If the TLS session established client programs has TLS client certificate, it can be used to authenticate and identify the user. This is used very rarely today in SASE, but it is one of the options available.

One major benefit of transparent proxy type is that it can capture all protocol traffic, not just HTTP/HTTPS. Another major benefit is that there is no special configuration at the enterprise client machines or server machines.

There are few drawbacks with this type of proxies. Since it identifies the user based on the IP address observed in traffic, all the applications in that user machine get the same security treatment. If it is multi-user machine, all users of that machine gets the same security treatment/privilege. If this IP address is NATing multiple machines, then all the machine behind that NAT IP address get the same access and security treatment. Think of a case where user laptop is infected with malware. Malware gets the same access as defined for that user as malware is part of the same machine from where user logs in to the portal. Due to this, transparent proxy types should be used with care, at least for HTTP/HTTPS sessions.

Another drawback is that this type of proxies requires VPN client to be present in the devices. Though it is not a problem for managed devices, it can be a challenge to convince employees to install VPN client on employee-owned devices.

Forward Proxy type

Forward proxies are meant for client devices that communicate with external services/sites. Client applications are configured to go via forward proxy to communicate with external services. Client applications are configured with proxy FQDN/IP and Port on which proxies are listening on. In case of transparent proxy, source and destination IP address of the session never has proxy IP address. In case of forward proxy, connections from the client are to proxy IP address and connection to server would be from the proxy IP address.

PAC files are used to configure the client applications such as browsers with proxy settings. PAC file allows selecting routing of traffic to various proxies based on the destination service domains. PAC files are distributed to the client browsers via system management solutions or via WPAD (Web Proxy Auto Discovery) service.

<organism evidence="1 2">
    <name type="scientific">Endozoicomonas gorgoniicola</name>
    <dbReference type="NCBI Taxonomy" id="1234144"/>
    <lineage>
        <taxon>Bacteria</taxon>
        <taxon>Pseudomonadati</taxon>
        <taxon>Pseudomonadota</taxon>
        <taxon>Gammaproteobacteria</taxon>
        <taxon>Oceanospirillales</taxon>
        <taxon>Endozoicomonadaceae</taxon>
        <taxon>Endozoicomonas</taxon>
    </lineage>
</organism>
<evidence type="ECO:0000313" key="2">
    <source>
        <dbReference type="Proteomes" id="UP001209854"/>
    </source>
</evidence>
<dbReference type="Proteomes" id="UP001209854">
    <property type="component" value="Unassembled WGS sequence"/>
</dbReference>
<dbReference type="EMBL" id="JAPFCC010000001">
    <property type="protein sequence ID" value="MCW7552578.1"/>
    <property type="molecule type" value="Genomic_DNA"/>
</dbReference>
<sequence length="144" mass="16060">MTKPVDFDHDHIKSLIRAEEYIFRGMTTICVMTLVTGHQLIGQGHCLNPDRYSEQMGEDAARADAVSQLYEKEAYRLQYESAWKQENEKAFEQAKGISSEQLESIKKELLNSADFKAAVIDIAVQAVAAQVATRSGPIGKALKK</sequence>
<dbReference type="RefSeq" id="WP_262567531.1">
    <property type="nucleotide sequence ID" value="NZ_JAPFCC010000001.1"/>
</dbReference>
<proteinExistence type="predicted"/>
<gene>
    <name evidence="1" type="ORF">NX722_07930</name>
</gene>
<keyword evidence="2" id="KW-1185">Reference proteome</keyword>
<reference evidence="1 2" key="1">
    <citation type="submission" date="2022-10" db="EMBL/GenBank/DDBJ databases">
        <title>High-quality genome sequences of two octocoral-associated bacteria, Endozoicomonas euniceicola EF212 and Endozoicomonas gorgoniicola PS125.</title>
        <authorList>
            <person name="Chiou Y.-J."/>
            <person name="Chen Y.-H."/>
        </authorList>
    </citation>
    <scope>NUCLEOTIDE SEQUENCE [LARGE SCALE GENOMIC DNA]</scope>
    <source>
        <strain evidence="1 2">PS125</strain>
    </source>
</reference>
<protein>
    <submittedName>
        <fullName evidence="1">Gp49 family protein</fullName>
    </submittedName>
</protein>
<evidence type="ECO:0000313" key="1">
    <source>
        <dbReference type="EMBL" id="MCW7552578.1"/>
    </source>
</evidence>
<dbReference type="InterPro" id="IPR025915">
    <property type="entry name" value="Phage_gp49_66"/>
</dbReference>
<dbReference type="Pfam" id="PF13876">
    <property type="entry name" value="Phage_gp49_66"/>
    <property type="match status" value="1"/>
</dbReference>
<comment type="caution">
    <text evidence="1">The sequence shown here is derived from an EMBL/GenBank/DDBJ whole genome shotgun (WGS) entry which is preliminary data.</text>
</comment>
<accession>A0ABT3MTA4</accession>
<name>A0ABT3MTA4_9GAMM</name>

Client applications with the proxy settings always communicate with the proxy. That is how, forward proxies capture the traffic. In case of TLS connections such as HTTPS, every TCP connection starts with “HTTP CONNECT” transaction. This transaction is only between client and the proxy. After that HTTP CONNECT transaction, the data between client and server is mediated by the proxy. “HTTP CONNECT” transaction has host header field whose value used by the proxy to determine the ultimate destination FQDN and port. In case of HTTP2.0, every stream connection starts with “HTTP CONNECT” transaction. As you might have observed, there is no need for traffic being sent to Enterprise routers for the proxy to capture the traffic. That is, traffic directly goes to the proxy. In that way, it is network agnostic.

Forward proxies also can authenticate and identify the users via proxy-authenticate and proxy-authorization headers. In case of TLS connections, these headers are sent in response and request respectively in HTTP CONNECT transactions. A point to note is that there is no need for decrypting TLS connections for the purposes of authenticating and identifying the user. There is no portal authentication required. There is one added advantage is that many browsers and client applications support Kerberos as part of proxy authentication. With that, any user that login to one’s device can automatically authenticate themselves with the proxy with no additional login popups (also known as SSO).

There are several advantages of using forward proxy type for clients that communicate with external services. Some of them are listed below.